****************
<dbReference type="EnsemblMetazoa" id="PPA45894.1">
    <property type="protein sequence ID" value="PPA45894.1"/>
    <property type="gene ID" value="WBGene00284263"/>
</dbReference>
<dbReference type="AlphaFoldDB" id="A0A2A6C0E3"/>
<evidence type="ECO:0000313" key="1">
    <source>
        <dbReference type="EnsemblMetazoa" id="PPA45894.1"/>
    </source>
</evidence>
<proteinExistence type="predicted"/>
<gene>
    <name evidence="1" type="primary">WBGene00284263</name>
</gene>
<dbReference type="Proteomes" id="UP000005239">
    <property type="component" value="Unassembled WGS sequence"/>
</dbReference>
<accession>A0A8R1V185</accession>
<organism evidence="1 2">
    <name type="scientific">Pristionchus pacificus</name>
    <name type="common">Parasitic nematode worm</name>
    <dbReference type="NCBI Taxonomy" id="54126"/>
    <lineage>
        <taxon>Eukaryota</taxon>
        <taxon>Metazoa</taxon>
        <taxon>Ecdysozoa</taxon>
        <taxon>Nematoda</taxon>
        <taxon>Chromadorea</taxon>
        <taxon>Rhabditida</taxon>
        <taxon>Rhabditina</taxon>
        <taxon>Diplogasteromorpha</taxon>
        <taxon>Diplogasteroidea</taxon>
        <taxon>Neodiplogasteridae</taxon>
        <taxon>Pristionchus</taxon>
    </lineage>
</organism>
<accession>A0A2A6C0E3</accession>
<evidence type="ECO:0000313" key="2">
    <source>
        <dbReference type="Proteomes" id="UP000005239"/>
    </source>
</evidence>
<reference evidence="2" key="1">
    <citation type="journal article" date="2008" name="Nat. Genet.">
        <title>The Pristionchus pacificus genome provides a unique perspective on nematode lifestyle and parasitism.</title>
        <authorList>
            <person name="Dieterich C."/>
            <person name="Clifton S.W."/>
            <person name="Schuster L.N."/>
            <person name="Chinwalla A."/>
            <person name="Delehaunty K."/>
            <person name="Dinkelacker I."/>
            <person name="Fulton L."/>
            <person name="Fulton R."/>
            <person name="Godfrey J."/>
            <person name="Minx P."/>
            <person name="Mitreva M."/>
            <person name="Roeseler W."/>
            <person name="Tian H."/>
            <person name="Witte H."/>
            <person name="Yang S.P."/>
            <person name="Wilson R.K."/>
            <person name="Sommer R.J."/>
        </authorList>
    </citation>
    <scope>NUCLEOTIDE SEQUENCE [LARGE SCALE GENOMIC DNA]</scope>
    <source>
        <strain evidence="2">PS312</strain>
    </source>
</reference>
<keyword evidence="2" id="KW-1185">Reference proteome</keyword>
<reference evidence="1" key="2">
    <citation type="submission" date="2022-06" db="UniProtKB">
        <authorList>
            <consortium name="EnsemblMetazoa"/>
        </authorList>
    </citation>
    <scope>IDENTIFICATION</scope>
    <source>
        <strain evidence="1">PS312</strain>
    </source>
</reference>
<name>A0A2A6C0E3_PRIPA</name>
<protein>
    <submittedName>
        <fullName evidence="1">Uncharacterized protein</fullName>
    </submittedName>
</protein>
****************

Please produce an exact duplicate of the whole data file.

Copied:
<dbReference type="EnsemblMetazoa" id="PPA45894.1">
    <property type="protein sequence ID" value="PPA45894.1"/>
    <property type="gene ID" value="WBGene00284263"/>
</dbReference>
<dbReference type="AlphaFoldDB" id="A0A2A6C0E3"/>
<evidence type="ECO:0000313" key="1">
    <source>
        <dbReference type="EnsemblMetazoa" id="PPA45894.1"/>
    </source>
</evidence>
<proteinExistence type="predicted"/>
<gene>
    <name evidence="1" type="primary">WBGene00284263</name>
</gene>
<dbReference type="Proteomes" id="UP000005239">
    <property type="component" value="Unassembled WGS sequence"/>
</dbReference>
<accession>A0A8R1V185</accession>
<organism evidence="1 2">
    <name type="scientific">Pristionchus pacificus</name>
    <name type="common">Parasitic nematode worm</name>
    <dbReference type="NCBI Taxonomy" id="54126"/>
    <lineage>
        <taxon>Eukaryota</taxon>
        <taxon>Metazoa</taxon>
        <taxon>Ecdysozoa</taxon>
        <taxon>Nematoda</taxon>
        <taxon>Chromadorea</taxon>
        <taxon>Rhabditida</taxon>
        <taxon>Rhabditina</taxon>
        <taxon>Diplogasteromorpha</taxon>
        <taxon>Diplogasteroidea</taxon>
        <taxon>Neodiplogasteridae</taxon>
        <taxon>Pristionchus</taxon>
    </lineage>
</organism>
<accession>A0A2A6C0E3</accession>
<evidence type="ECO:0000313" key="2">
    <source>
        <dbReference type="Proteomes" id="UP000005239"/>
    </source>
</evidence>
<reference evidence="2" key="1">
    <citation type="journal article" date="2008" name="Nat. Genet.">
        <title>The Pristionchus pacificus genome provides a unique perspective on nematode lifestyle and parasitism.</title>
        <authorList>
            <person name="Dieterich C."/>
            <person name="Clifton S.W."/>
            <person name="Schuster L.N."/>
            <person name="Chinwalla A."/>
            <person name="Delehaunty K."/>
            <person name="Dinkelacker I."/>
            <person name="Fulton L."/>
            <person name="Fulton R."/>
            <person name="Godfrey J."/>
            <person name="Minx P."/>
            <person name="Mitreva M."/>
            <person name="Roeseler W."/>
            <person name="Tian H."/>
            <person name="Witte H."/>
            <person name="Yang S.P."/>
            <person name="Wilson R.K."/>
            <person name="Sommer R.J."/>
        </authorList>
    </citation>
    <scope>NUCLEOTIDE SEQUENCE [LARGE SCALE GENOMIC DNA]</scope>
    <source>
        <strain evidence="2">PS312</strain>
    </source>
</reference>
<keyword evidence="2" id="KW-1185">Reference proteome</keyword>
<reference evidence="1" key="2">
    <citation type="submission" date="2022-06" db="UniProtKB">
        <authorList>
            <consortium name="EnsemblMetazoa"/>
        </authorList>
    </citation>
    <scope>IDENTIFICATION</scope>
    <source>
        <strain evidence="1">PS312</strain>
    </source>
</reference>
<name>A0A2A6C0E3_PRIPA</name>
<protein>
    <submittedName>
        <fullName evidence="1">Uncharacterized protein</fullName>
    </submittedName>
</protein>